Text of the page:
A change in Legg Mason
credit rating, which in normal times would go largely unnoticed, got coverage from four news outlets Tuesday. Reuters
, The Baltimore Business Journal
and The AP
all covered Moody's decision to downgrade Legg's senior debt rating to A3 from A2. All reports cite increasing financial pressure on the firm because of the support of money market funds. The ratings agency maintained Legg's outlook at "negative".
Legg's chief financial officer C.J. Daley
told the Business Journal in a statement that his company is still “well positioned to manage ongoing volatility in the financial markets, as is reflected in our solid investment grade rating.”
The move should not affect Legg's day-to-day operations, as asset managers don't really rely on debt to get financing. Also Legg, like other money fund providers, will have likely already removed risky investments from its money funds, making additional charges related to it unlikely.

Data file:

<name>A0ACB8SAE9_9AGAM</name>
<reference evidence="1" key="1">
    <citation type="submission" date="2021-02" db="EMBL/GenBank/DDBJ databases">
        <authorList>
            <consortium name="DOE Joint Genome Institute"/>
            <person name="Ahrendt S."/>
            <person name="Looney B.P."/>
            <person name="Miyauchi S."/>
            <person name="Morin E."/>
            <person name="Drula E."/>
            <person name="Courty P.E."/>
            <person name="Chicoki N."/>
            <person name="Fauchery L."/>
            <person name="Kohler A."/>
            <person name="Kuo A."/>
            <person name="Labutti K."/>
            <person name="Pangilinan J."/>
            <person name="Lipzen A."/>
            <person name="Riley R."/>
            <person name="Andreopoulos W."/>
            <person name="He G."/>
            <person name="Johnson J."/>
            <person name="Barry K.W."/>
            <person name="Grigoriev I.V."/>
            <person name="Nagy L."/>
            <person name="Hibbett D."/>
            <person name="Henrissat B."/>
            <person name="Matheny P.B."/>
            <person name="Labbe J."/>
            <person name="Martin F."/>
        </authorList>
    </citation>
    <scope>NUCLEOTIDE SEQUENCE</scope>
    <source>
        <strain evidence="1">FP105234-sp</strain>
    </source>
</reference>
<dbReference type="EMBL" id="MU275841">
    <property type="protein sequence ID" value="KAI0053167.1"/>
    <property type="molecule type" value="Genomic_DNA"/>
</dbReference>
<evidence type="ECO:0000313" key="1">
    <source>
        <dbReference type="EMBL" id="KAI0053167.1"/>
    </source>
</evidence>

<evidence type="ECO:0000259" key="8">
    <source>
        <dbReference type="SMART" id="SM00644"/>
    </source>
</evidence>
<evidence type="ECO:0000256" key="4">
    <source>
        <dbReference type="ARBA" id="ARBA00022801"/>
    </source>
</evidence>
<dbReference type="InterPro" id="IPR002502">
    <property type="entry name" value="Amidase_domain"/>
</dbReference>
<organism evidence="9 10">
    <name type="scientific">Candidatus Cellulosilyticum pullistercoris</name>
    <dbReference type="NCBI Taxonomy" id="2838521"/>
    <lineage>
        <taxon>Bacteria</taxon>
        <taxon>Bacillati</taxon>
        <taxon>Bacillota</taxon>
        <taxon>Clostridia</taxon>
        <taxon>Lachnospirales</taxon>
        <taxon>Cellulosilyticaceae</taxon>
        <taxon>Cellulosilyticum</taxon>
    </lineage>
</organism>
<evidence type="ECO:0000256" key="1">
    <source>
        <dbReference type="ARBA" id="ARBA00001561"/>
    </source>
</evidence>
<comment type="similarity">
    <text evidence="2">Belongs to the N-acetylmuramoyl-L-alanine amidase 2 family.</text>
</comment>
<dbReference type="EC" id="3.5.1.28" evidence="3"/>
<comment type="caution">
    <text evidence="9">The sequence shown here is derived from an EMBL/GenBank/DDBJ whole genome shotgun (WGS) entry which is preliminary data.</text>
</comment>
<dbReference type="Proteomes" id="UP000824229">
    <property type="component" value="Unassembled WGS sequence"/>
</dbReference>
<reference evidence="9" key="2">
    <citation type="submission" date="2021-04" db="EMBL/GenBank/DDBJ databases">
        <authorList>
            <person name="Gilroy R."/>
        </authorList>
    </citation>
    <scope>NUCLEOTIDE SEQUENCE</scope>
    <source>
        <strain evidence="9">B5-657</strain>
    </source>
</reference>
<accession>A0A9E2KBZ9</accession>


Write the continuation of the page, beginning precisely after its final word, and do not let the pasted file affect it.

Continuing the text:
The Business Journal says that Legg has pledged more than $2 billion since last Fall to support
its money funds. The pub says that Legg had $2.3 billion in cash on its books as of mid-September.
quotes Moody's vice president and senior credit officer Matthew Noll
as stating: "Legg Mason has ample cash for the current cash collateral needs of money market fund support; however, pricing uncertainty and potential future asset sales suggests that Legg Mason could experience a material erosion of its excess cash if such sales occurred at prices significantly below the company's current marks."
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